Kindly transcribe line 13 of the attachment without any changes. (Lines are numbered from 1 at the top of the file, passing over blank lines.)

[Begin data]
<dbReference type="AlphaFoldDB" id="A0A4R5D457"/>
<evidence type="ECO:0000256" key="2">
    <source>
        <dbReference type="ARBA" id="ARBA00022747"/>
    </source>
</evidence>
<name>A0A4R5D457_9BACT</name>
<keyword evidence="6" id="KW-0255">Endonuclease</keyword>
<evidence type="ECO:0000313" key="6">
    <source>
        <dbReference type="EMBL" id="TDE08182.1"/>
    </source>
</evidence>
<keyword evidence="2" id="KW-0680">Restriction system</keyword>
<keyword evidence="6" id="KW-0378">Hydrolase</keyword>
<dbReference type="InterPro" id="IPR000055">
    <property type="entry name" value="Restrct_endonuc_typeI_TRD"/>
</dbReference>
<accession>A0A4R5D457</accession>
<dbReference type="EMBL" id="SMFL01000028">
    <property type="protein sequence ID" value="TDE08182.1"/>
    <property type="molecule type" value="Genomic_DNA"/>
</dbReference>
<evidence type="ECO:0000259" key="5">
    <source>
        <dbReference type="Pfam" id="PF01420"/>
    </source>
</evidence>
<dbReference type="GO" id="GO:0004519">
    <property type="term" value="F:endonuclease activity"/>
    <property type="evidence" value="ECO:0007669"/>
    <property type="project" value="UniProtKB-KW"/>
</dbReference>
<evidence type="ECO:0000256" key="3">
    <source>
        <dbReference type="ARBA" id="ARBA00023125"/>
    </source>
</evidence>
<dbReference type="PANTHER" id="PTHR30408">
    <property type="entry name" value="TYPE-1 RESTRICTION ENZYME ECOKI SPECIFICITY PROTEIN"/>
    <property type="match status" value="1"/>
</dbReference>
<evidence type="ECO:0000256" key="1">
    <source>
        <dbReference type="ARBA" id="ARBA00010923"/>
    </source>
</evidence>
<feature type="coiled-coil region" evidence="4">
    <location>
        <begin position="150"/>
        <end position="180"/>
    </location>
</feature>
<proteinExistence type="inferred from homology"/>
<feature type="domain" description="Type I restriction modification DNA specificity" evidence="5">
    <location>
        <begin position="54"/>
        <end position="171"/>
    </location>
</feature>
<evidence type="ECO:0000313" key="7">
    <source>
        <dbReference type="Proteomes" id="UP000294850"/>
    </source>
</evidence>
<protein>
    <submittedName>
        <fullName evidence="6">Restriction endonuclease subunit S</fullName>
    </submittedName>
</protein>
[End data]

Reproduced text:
</evidence>